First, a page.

ActionAid is a global movement of people working together to further human rights and defeat poverty for all.

Helping people rebuild their lives

I joined ActionAid Pakistan in November 2010 when the devastating flood had just hit the country and its impact was still unrolling. ActionAid had initiated a timely and well-coordinated emergency response. Field teams were working day and night to reach people with food, water, shelter and other necessities.

There were many challenges, including those related to access and security. Delay in government’s response and lack of coordination at different levels was frustrating the flood-hit people. It was a testing time for the whole nation.

Witnessing the Damage

I am not sure if words can justly depict the scale of wreckage that 2010 floods caused. Fortunately the death toll was small, but the wiped out fields, cut away land, and hundreds of shelterless people with no money or food gave a clear prediction of forthcoming famine, hunger and malnutrition.

I visited the field areas and met with on-the-ground partners and communities to hear their first hand feedback, concerns and suggestions. As we drove in the outskirts of Multan (capital of south Punjab), I saw families living like gypsies on the road side. Children were barely dressed and pale. My local companion told me they had been prosperous people who grew their own food and sold milk, poultry and grain in the local market before floods took all that away.

They produced food for the entire country but now they are forced to live like beggars

I spoke to a 45 year-old woman named Naseem Mai, who told me she and her husband were farm labourers and kept a stock of grains in their house. They had two goats and a buffalo. All was gone. The family of five children had been surviving on nothing but dry bread for days.  She said "Despite being poor we never went to bed hungry before, my children ask for food but I have nothing to give them. I fear hunger will kill us.”

Helping people fight hunger

From national level statistics, field data and our personal interaction with the flood-affected communities, it was established that any sustainable and effective flood response programme will have to focus on building people’s resilience to fight hunger and food insecurity, and enabling them to start growing food again. This was a daunting task with many factors involved and several challenges.

First things first, we speeded up and scaled up our food distribution programme, especially in areas where other agencies or government had not reached. We started providing kitchen garden kits to women, and seeds and fertiliser to farmers whose land had not been completely wiped out so that at least some agricultural activity could start ahead of the new growing season.   

At the same time, we held consultations with farmers’ networks to develop campaigns for long term rehabilitation of food growing infrastructure. ActionAid supported small farmers to organise protest rallies, press conferences and meetings with provincial and district government officials to lobby for their immediate demands including allocation of government’s land and provision of seeds and cash to small farmers. From the very onset, ActionAid Pakistan prioritised women in its flood response as due to cultural reasons, they had not received much support from the government.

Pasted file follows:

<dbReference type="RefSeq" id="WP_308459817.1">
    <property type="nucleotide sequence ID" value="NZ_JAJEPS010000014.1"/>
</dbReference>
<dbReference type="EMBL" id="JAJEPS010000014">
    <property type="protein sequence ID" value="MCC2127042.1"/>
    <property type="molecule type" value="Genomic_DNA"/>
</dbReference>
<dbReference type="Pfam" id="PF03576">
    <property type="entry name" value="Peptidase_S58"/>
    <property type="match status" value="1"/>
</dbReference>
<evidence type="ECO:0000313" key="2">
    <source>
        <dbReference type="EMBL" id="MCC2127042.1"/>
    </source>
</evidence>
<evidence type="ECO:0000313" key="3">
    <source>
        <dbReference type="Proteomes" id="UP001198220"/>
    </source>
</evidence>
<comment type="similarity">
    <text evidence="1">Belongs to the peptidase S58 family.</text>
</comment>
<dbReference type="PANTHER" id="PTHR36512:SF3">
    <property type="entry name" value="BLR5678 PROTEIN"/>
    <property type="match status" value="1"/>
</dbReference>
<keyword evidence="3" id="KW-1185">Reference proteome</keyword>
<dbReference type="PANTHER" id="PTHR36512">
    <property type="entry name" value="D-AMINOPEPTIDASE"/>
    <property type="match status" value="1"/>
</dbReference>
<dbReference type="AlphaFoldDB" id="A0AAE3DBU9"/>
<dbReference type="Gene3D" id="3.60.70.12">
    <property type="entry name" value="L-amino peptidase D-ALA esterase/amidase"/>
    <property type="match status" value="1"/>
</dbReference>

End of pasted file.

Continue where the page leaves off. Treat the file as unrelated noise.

One year on

July 29th marks the one year anniversary of 2010 floods. It is a time to evaluate what has been done and what still needs to be done to help flood-hit people back on their feet. It is a long and arduous task and ActionAid, as part of the larger humanitarian community, is committed to it.

We have organised a series of events to tap learning and experiences which will help to inform our future planning. One particularly important event was ‘women’s caravan’ which ActionAid organised in the Federal Capital Islamabad in May 2011. Women farmers and landless field labourers from Punjab, Sindh and Khyber Pakhtunkhwa provinces put up a unique visual stunt comprising theatre performances and traditional songs, presented on top of a 40 foot float in the heart of the city. It grabbed attention from media, civil society and policy makers. Women also marched in front of the parliament chanting their demands. The stunt was aligned with the budget debate going on inside the parliament building- the right time to press for funds allocation, specifically for women’s rehabilitation.

It was inspiring to be part of this, and to be able to speak with women leaders, some of whom had travelled over 10 hours to be in Islamabad. Their energy, clarity of vision and articulation of issues was impeccable. Despite the suffering, their spirits had not been dampened, and they were resolute in demanding their rights from the state.  I spoke to a young women leader from Kot Adu, 17 year-old Saira, who told me "perhaps it is difficult for politicians who decide our fate to travel to far flung villages. But they should not worry, we have come ourselves to give them some facts and tell them about our real problems." I thought she made a lot of sense.

Looking ahead

The devastation is huge and it will take years to rebuild what has been lost. However, the process has begun. It is too soon to gauge success of our policy engagements, but some heartening improvements are already visible, especially a stronger people’s agency, women’s leadership, and communities’ resolve to rebuild their lives.  It is these strengths that ActionAid hopes to build on, as we move ahead with our flood emergency response.